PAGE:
Brent D. Glass, former head of the National Museum of American History,
to lead institution through early 2021
WASHINGTON, D.C.—The National Building Museum is pleased to announce that Brent D. Glass, Director Emeritus of the Smithsonian National Museum of American History, has joined the institution as Interim Executive Director, following the retirement of former Executive Director Chase W. Rynd, Hon. ASLA, in June.
The Museum is also pleased to announce that Rynd, the institution’s fourth and longest-serving Executive Director (17 years; 2004–2020), has been named Executive Director Emeritus. It is the first time such an honor has been bestowed by the National Building Museum.
Glass will lead the institution as it conducts its 40th Anniversary Campaign fundraising effort and works toward a safe reopening. “I am delighted to lead the National Building Museum during a time of major transition,” said Glass. “The museum has an outstanding 40-year history of innovative exhibits and programs, and it occupies one of the nation’s architectural treasures. This is a great honor and opportunity for me.”
A national leader in the preservation, interpretation, and promotion of history, Glass is a public historian who today provides management and consulting services to museums, historical organizations, and cultural institutions throughout the United States and in other countries. His most recent book, 50 Great American Places (Simon and Schuster, 2016), explores the power of essential historic sites and how they illuminate core themes in American history.
Since 2012, Glass has served as a consultant to more than 70 cultural and educational institutions on management issues such as executive recruitment, governance, fundraising and strategic planning. Among his current projects, he is directing the development of the proposed Sing Sing Prison Museum in Ossining, New York and serves as senior advisor to the National History Academy based in Middleburg, Virginia.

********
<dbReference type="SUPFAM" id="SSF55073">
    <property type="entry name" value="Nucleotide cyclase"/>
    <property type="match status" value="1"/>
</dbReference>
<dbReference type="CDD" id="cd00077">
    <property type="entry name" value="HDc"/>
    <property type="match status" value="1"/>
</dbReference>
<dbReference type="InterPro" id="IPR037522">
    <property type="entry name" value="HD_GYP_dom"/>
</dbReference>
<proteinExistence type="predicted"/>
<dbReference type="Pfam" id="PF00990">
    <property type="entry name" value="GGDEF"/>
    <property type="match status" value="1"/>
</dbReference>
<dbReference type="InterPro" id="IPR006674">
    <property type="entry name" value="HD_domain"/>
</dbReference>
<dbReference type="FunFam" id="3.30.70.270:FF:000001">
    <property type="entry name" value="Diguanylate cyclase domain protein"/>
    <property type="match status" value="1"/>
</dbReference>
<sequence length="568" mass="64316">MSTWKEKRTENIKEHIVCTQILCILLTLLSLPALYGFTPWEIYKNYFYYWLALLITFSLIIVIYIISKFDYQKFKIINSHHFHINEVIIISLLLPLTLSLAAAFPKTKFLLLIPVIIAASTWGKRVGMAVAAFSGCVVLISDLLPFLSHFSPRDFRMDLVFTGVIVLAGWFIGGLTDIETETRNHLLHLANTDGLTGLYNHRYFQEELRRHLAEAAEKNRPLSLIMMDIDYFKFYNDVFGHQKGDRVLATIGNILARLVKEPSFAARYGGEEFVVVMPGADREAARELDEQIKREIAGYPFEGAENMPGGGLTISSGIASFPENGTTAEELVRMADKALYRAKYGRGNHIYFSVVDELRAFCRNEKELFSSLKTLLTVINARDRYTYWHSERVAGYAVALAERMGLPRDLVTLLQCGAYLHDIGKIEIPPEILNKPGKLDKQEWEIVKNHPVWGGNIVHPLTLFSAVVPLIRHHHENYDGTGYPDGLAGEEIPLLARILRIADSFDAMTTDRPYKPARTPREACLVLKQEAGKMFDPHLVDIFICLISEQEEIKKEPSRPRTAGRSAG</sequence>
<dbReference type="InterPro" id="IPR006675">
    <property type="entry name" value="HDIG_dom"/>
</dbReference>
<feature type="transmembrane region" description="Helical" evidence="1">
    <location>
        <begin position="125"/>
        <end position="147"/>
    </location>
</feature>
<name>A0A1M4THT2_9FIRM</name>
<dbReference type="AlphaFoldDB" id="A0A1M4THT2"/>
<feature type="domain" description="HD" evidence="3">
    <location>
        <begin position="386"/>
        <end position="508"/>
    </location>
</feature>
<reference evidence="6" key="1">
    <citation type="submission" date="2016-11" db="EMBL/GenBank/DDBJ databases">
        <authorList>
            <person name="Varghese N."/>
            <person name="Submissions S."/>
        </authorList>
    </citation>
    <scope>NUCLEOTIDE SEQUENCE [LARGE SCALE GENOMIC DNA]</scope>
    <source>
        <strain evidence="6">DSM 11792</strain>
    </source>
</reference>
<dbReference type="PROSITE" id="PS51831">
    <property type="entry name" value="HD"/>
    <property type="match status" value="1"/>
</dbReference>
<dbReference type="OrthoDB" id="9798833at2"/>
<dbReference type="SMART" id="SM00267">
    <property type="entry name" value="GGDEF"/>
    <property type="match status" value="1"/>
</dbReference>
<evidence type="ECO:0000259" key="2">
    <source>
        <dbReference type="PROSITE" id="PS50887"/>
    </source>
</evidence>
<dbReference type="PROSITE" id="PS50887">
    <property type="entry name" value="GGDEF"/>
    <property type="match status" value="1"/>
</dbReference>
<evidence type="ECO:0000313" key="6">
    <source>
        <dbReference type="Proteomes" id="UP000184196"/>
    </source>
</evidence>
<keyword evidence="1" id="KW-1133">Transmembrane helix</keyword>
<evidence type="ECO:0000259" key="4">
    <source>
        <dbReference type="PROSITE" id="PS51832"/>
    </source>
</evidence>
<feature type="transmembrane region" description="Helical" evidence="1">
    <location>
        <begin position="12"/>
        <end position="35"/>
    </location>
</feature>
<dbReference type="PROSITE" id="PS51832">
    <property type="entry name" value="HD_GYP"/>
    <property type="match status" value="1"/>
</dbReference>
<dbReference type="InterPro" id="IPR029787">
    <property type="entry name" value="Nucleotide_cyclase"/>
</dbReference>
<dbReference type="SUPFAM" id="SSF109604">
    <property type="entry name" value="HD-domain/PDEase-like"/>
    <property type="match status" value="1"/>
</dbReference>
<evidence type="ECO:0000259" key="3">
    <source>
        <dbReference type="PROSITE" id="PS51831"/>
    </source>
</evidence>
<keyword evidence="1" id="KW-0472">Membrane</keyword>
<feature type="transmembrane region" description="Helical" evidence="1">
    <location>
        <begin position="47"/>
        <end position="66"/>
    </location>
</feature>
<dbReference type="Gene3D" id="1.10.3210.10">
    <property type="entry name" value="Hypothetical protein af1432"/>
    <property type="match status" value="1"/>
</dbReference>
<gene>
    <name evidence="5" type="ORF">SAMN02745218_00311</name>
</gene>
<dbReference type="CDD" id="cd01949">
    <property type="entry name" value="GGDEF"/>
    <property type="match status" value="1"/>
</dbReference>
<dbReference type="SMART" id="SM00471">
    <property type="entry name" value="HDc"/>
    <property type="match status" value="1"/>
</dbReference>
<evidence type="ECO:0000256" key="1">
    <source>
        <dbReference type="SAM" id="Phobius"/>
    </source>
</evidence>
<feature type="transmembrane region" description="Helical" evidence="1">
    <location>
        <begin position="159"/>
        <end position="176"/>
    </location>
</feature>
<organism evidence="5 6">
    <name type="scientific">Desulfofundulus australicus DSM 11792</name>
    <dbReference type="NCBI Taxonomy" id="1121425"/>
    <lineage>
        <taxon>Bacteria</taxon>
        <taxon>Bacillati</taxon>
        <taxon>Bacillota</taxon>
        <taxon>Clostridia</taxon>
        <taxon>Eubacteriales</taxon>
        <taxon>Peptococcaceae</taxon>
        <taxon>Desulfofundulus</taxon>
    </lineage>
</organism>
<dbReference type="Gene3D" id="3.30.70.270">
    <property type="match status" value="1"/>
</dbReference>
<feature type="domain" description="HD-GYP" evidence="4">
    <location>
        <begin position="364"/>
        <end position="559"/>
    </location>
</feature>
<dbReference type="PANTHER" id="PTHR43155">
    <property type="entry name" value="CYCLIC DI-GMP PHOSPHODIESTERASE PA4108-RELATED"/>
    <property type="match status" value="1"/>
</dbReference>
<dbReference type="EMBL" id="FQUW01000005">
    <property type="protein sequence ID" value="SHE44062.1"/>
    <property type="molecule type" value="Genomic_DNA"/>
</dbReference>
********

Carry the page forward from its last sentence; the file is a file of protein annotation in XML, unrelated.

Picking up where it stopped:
As director of the National Museum of American History (2002–2011) Glass led a two-year, $120 million renovation and the development of major exhibitions, including the Star-Spangled Banner and permanent galleries on transportation, military, and maritime history. The museum now features innovative public programs, living history performances, and new theaters for films, lectures, and concerts.
Glass is an active member of and consultant to the diplomatic, cultural, and academic communities. He was a member of the Flight 93 Memorial Advisory Commission, a Senior Scholar at the Wilson International Center for Scholars and a trustee of Lafayette College in Easton, Pennsylvania. He served on the State Department’s U.S-Russia Bilateral Commission Working Group on Education and Culture (2009) and has lectured about museums and public history in Russia, China, Egypt, Serbia, Portugal, Lithuania, Slovenia, France, Germany, Italy, and the Czech Republic. He recently co-directed an online conference with museum professionals in Mexico.
Before joining the Smithsonian, Glass served from 1987–2002 as executive director of the Pennsylvania Historical and Museum Commission, managing the largest and most comprehensive state history program in the country, with 25 historic sites and museums, State Archives, State Museum, the State Historic Preservation Office, public history programs, and historical publications.
Glass earned his doctorate in history from the University of North Carolina-Chapel Hill, a master’s degree in American Studies from New York University, and bachelor’s degree from Lafayette College.
Braulio Agnese, email@example.com
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